SnowRunner


With the PlayStation 4’s catalogue so radically diverse these days, a haulage simulation set in challenging terrain doesn’t sound all that abnormal. SnowRunner is the latest instalment in the strangely popular Spintires series, which you may recall making its PlayStation 4 debut with MudRunner a few years ago. As its name suggests, you’ll be tasked with mastering the frigid terrain of Alaska, in addition to the mucky wilds of Michigan and Taymyr.

The title’s structured like any contemporary sandbox game, with multiple maps to explore and areas of interest to discover. As with other open worlders, finding watchtowers will uncover parts of the map, but you’ll need to plot your own routes to these lookout points. While the game does have a waypoint system, much of its appeal comes from navigating the treacherous terrain you’ll encounter between points – and you’ll need to ensure you have the right vehicle for the job.

As a simulation, this is impressive: controls can feel unresponsive at first, but the title’s tracking an alarming amount of data, from water density to wheel rotation and temperature. There are over 40 trucks and cars from real-world manufacturers like Ford and CAT, each rendered meticulously. Impressively, you can customise each one to your personal tastes, while also adding essential tools such as exhaust snorkels or chain tires.

Discovering more of the world will unlock contracts, which typically involve transporting cargo from one destination to another. The vast majority of these can be completed at your own pace, although there are timed challenges for those who feel confident enough in their haulage skills. While it sounds straightforward, it’s anything but: occasionally you’ll need multiple vehicles to pull yourself out of tricky situations, using attachments to free yourself from the dirt.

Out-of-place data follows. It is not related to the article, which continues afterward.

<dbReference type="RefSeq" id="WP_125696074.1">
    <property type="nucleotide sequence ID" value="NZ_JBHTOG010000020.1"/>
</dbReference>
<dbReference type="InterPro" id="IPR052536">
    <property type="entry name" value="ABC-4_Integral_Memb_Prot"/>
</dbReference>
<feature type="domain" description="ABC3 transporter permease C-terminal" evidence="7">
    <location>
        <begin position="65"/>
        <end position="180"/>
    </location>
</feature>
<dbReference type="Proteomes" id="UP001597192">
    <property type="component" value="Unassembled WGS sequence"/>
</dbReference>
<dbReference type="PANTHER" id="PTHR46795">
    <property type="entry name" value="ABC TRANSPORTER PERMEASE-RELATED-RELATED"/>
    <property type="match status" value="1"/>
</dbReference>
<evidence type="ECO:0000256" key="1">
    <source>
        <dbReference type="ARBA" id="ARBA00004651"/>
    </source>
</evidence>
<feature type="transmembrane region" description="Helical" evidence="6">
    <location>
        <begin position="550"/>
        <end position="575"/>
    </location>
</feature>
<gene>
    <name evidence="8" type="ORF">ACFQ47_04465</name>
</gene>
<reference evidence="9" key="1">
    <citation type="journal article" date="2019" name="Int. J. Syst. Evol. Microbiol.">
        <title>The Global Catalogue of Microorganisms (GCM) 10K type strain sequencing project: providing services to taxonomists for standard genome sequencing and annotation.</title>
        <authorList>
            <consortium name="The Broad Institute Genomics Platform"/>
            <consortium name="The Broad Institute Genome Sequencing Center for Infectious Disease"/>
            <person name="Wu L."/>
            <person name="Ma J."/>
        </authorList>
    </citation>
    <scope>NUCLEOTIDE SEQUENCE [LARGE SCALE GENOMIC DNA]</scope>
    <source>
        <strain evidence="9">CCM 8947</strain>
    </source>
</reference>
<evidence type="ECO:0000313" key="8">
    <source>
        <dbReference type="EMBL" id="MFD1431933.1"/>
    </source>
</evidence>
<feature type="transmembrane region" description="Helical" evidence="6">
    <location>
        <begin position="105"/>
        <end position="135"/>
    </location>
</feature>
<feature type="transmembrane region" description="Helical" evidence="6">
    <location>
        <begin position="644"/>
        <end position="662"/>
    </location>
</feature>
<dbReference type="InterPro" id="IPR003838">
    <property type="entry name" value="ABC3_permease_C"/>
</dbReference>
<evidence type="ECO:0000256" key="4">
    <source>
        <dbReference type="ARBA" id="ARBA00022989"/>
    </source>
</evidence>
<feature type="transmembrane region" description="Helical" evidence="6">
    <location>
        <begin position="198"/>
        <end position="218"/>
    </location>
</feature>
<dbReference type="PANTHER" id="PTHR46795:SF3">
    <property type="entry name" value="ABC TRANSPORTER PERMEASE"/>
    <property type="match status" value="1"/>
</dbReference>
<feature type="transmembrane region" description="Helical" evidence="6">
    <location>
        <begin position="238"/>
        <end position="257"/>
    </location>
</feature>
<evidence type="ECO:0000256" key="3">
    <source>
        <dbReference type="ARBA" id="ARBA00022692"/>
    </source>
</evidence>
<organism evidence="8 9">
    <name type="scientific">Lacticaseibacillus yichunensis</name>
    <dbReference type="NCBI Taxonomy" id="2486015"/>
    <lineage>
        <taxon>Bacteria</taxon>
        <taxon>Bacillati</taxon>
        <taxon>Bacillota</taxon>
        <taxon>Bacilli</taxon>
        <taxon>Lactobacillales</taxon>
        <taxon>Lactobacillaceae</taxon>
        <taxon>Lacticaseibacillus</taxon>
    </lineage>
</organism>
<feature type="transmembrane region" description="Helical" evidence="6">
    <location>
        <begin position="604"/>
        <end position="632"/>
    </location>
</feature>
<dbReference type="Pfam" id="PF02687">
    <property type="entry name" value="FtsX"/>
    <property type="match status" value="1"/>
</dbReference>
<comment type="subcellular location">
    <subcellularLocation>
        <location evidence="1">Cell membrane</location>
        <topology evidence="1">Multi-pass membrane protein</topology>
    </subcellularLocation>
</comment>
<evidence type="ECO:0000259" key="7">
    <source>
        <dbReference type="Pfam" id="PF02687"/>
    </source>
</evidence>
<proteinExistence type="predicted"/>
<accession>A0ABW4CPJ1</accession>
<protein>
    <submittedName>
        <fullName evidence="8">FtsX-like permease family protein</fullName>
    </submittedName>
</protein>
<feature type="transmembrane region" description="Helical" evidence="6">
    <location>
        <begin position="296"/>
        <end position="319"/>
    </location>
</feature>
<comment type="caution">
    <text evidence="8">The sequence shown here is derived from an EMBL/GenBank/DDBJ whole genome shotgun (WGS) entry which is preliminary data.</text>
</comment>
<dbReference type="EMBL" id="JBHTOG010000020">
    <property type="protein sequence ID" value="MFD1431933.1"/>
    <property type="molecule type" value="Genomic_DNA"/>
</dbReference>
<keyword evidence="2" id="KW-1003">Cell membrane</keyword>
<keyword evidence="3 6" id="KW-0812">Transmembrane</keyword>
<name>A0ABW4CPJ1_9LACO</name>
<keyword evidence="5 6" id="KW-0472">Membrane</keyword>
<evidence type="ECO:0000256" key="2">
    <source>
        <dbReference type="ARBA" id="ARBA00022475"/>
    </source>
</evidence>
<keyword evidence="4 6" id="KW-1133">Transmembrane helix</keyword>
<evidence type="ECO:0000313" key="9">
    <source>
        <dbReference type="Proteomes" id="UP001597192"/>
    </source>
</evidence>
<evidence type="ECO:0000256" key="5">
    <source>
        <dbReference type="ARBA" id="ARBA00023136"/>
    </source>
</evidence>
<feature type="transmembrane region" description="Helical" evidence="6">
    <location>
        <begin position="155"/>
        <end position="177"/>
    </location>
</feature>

The game strikes an impressive balance between deep simulation and usability, which is something that titles of this ilk can struggle with. When it comes to using your trusty winch, for example, you can just snap to nearby surfaces, allowing you to focus on freeing your vehicle rather than fiddling around with ropes. The loading process is also fairly quick and effortless, with cargo appearing and disappearing from your trailer on command.

It all makes for a quietly quaint experience, which can be serene and stressful in equal measures. Trying to drag a trailer through a particularly aggressive river can be bizarrely tense, but that means you’ll appreciate the journey you’ve taken all the more. While the maps do look impressive visually, with stunning snow and mud deformation, it can be a rather lonely experience; fortunately, you can invite up to three other friends to participate in co-op if you please.

Conclusion

SnowRunner’s glacial pace won’t appeal to everyone, but this unique haulage simulation manages to transform everyday terrain into an enemy you need to tame. This is a game that’s less about the destination and all about the journey you take; in that sense it’s unmatched, and wildly rewarding in a way that few other open worlders are.

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